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Summer Kill

Gonna start this blog with a news release, like I often do, but then there is more to the story. . . .

Major fish die-off investigated at Olive Creek Lake

August 17, 2018

LINCOLN, Neb. – Low oxygen levels have caused a major die-off of fish at Olive Creek Lake, according to the Nebraska Game and Parks Commission. The remaining fish population is suspected to be small.

The die-off was reported by the public and investigated by Game and Parks on Aug. 16. Game and Parks staff found extensive numbers of dead largemouth bass, bluegill, channel catfish, black crappie, saugeye and black bullheads.

Dense algal blooms in the lake over the past several weeks, combined with slight wind and wave action, resulted in low oxygen levels. Only the top several feet of the water contained oxygen capable of supporting fish.

Visitors to Olive Creek State Recreation Area would find a shore ringed with dead fish. Angling is not recommended since success likely would be poor.

Daryl Bauer, Game and Parks’ fisheries outreach program manager, said conditions for a continued die-off may exist and any fish currently remaining may be stressed.

An evaluation of the fish die-off and remaining fish population will be conducted later this summer or fall.

Restocking likely would not take place until 2019, since most of the fish being raised in state fish hatcheries are designated for other waters.

I was out to Olive Creek late last week.  I am afraid the fish die-off was extensive, major.  There were lots of dead fish, everywhere.

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I saw mostly dead bluegills, LOTS of dead bluegills, but also crappies, largemouth bass, some saugeye and even a dead bullhead or three.  Bullheads are able to tolerate poor water quality better than other species of fish, so when you see dead bullheads, well, it ain’t a good sign.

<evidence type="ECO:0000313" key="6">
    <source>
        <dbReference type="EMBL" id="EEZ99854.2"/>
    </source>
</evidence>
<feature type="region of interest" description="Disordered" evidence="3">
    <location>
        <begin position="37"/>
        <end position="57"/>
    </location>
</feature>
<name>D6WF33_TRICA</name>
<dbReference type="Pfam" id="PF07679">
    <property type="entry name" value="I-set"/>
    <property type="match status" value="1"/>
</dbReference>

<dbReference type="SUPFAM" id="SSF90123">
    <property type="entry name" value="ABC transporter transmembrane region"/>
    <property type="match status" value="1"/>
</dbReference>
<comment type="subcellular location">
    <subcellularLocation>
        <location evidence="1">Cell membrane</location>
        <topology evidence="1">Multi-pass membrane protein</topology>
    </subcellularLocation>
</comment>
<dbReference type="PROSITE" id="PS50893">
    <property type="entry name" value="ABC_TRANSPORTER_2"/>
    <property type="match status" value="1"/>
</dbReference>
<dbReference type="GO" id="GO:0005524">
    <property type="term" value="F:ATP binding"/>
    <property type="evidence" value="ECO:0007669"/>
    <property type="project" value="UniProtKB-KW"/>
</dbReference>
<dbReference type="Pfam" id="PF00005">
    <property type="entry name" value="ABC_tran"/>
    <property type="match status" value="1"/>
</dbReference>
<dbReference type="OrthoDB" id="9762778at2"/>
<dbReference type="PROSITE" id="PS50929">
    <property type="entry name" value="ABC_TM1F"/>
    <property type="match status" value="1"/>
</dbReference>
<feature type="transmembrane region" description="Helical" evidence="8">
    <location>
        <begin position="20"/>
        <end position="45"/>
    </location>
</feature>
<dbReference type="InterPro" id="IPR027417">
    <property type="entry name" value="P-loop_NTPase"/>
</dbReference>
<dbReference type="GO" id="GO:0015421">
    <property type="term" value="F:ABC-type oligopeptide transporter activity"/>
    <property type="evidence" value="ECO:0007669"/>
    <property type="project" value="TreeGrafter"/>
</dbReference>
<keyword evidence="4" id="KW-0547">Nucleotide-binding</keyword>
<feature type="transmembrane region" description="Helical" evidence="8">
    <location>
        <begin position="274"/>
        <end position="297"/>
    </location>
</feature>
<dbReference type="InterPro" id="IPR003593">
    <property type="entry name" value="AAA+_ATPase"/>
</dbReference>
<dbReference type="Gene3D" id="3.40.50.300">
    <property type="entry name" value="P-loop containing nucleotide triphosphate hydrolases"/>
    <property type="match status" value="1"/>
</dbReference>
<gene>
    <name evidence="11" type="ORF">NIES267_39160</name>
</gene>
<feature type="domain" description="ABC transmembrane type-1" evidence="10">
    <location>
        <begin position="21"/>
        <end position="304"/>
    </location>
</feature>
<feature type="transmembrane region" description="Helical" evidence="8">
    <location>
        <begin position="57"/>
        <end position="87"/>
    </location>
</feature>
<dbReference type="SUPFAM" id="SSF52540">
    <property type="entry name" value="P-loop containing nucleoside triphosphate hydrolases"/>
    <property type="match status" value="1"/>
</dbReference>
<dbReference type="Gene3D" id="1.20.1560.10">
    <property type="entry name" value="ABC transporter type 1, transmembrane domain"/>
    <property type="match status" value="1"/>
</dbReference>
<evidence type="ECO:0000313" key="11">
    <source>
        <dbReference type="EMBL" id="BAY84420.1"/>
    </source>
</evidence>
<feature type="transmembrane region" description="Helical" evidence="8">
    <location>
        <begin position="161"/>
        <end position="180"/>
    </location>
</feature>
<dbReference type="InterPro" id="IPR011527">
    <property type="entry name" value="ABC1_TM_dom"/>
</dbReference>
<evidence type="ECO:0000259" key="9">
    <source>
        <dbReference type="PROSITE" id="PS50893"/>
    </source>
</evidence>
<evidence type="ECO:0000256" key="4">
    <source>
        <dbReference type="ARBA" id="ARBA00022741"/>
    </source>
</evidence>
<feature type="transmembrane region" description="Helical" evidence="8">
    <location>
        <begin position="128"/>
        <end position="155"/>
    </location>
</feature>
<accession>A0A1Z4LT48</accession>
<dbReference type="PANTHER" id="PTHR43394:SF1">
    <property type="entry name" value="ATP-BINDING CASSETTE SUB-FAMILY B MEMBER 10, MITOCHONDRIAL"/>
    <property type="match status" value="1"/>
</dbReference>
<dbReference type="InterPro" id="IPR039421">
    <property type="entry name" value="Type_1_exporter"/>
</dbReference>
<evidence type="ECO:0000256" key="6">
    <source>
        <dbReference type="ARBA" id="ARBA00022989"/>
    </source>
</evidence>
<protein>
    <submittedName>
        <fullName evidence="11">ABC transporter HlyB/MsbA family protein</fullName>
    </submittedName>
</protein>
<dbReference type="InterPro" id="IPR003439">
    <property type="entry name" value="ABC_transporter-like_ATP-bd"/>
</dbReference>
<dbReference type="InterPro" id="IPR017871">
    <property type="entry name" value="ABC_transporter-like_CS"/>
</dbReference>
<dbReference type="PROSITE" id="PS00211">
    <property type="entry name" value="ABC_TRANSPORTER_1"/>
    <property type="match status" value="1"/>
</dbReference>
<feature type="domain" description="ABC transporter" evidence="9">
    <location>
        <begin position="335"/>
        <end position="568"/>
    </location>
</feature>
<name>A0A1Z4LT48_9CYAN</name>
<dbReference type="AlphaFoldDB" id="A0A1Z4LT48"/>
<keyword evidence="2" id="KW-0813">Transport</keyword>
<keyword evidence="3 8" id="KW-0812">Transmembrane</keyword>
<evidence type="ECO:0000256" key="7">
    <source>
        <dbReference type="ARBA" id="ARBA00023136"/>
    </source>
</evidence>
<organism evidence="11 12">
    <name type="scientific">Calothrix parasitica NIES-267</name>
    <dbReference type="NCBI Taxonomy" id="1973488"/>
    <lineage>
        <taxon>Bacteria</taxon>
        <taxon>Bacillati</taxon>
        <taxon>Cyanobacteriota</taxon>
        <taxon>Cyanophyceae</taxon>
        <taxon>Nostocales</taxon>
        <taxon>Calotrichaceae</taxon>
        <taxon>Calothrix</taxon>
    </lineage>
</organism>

The news release is correct in saying that low oxygen levels caused by an algae bloom is what caused the die-off, but let me explain that a little more.  Algae are plants, microscopic plants.  There are a whole variety of algae that are present in our waters all the time.  At different times of the year, under different conditions, different types of algae do best and “bloom”.  There may be a progression of different types of algae blooming at different times throughout the year on a Nebraska waterbody.

Bluegreen algae are the type of algae most likely to bloom during the heat of summer.  High water temperatures, lots of sunlight, and an abundance of phosphorus tend to fuel bluegreen algae blooms.  Yes, some species of bluegreen algae can produce toxins under some conditions, BUT those toxins do not affect fish.  Toxic bluegreen algae do NOT directly kill fish.  However, heavy blooms of bluegreen algae can indirectly cause fish die-offs, commonly called “summer kills”.  This happens because those algae are plants, and yes, plants produce oxygen via photosynthesis when the sun is shining.  After dark, or when the sun is not shining, those plants, those algae, respire and use oxygen.  With severe blooms of algae the amount of oxygen used during the night can be enough to cause an oxygen sag which indirectly kills fish.

If you notice in the pictures, yes, there is a heavy bloom of algae at Olive Creek Reservoir right now, bluegreen algae.